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Alberta Premier Danielle Smith speaks to business leaders at the Global Business Forum in Banff, Alta., Friday, Sept. 22, 2023. Smith told the conference that despite her concerns with the federal Liberal government there was some cabinet ministers she can work with. THE CANADIAN PRESS/Jeff McIntosh

By Bill Graveland in Banff

Alberta Premier Danielle Smith told a business conference on Friday that despite her concerns with the federal Liberal government, there are some cabinet ministers she can work with.

Smith has been at odds with federal Environment Minister Steven Guilbeault and Natural Resources Minister Jonathan Wilkinson amid concerns over Ottawa’s climate-change policies and transition plan for a net-zero emissions economy.

Guilbeault intends to publish draft regulations this fall to cap emissions from oil and gas, then force them downward overtime. Ottawa has also set a target to have the electricity grid be net-zero by 2035, but Alberta says it’s unrealistic.

Smith says Alberta won’t implement the emissions cap, nor will it follow the 2035 target.

The premier told delegates at the Global Business Forum in Banff, Alta., that Wilkinson needs to answer for comments he made earlier this week at the World Petroleum Congress in Calgary.

Wilkinson’s call for the industry to work aggressively to get to net-zero was basically telling them to “pack it up, because the oil and gas industry is winding down,” said Smith.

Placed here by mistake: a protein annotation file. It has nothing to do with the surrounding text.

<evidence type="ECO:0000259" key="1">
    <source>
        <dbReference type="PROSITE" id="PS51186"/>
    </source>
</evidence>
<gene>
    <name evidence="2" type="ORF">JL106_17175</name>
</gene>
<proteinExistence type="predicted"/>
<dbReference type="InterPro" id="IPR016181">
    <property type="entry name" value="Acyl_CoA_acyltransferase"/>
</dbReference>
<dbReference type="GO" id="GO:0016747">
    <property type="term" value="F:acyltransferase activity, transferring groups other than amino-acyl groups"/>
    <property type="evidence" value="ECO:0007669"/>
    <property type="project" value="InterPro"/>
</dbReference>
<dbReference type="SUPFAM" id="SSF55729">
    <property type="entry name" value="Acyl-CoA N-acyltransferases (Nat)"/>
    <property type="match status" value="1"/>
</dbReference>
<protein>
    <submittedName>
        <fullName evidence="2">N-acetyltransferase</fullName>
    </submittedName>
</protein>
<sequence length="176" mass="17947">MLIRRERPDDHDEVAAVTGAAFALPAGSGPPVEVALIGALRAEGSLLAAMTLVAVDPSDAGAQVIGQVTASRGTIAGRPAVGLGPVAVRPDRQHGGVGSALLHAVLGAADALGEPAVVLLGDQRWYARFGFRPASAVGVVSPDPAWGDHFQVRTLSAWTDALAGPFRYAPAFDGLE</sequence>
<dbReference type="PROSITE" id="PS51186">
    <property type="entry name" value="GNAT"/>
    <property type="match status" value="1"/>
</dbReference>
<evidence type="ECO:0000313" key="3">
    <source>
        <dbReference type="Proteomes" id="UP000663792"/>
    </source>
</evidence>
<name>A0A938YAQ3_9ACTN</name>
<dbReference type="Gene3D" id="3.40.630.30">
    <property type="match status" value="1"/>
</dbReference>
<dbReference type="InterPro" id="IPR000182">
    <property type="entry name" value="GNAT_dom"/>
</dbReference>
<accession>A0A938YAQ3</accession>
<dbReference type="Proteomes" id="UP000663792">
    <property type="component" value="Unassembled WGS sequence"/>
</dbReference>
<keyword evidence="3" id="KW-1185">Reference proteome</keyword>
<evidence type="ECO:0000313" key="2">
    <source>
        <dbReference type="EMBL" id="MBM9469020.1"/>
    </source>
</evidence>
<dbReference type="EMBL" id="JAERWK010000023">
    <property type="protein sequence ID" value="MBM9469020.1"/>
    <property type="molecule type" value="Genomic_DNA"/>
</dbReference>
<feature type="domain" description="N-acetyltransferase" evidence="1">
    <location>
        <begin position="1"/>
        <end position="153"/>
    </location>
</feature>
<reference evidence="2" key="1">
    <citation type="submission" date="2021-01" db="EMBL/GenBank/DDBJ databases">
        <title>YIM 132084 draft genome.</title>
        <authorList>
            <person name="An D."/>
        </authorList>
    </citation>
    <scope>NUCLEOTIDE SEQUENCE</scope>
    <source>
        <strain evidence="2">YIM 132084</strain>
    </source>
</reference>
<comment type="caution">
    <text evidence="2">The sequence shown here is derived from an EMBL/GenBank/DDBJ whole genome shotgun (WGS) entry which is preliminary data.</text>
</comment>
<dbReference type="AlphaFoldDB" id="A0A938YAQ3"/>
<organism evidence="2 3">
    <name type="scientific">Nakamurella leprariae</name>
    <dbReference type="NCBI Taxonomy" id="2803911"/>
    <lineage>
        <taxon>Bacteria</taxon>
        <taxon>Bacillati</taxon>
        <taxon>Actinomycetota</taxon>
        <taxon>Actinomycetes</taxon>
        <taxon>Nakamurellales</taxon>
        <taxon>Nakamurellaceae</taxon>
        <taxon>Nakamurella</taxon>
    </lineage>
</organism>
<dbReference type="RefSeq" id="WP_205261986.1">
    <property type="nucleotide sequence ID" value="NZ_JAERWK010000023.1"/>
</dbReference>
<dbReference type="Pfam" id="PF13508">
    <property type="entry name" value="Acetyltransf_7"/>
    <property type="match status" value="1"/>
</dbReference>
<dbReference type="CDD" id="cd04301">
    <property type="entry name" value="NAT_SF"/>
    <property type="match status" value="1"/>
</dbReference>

“You could just feel the energy leave the room and you could just feel the investment dollars leave the room.”

Smith said energy producing provinces such as Alberta, Saskatchewan and Newfoundland and Labrador, can’t trust the Trudeau government to look out for their interests at international conferences.

“After hearing how the natural resources minister talks about our industry, after hearing how the federal environment minister talks about our industry, we can’t afford to let them carry our message,” Smith said.

“We can’t afford not to be there.”

Smith said she has been in discussions with Saskatchewan Premier Scott Moe and intends to talk to Newfoundland and Labrador Premier Andrew Furey about joint presentations at conferences in the future.

Despite her disappointment with Wilkinson and Guilbeault, Smith said it’s not all bad.

Finance Minister Chrystia Freeland among the top allies, she said.

“Let’s give her credit for shepherding through all of the constant need to give more debt financing to Trans Mountain pipeline to get that to the finish line. That has not been easy,” Smith said.

She also praised Innovation Minister Francois-Philippe Champagne, Public Safety Minister Dominic LeBlanc, Labour Minister Seamus O’Regan and Employment Minister Randy Boissonnault.

“I would say it’s not uniformly negative in the Liberal caucus. But for some reason they’re allowing Stephen Guilbeault to be a maverick and a renegade and quite offensive to those of who are trying to be reasonable and adult about this,” Smith said.

Smith said it’s time for the federal government to back away from setting “aggressive targets” in dealing with the provinces.

“Aggressive targets are not helpful. They’re not helpful to us. They’re not helpful to investors.”

This report by The Canadian Press was first published Sept. 22, 2023.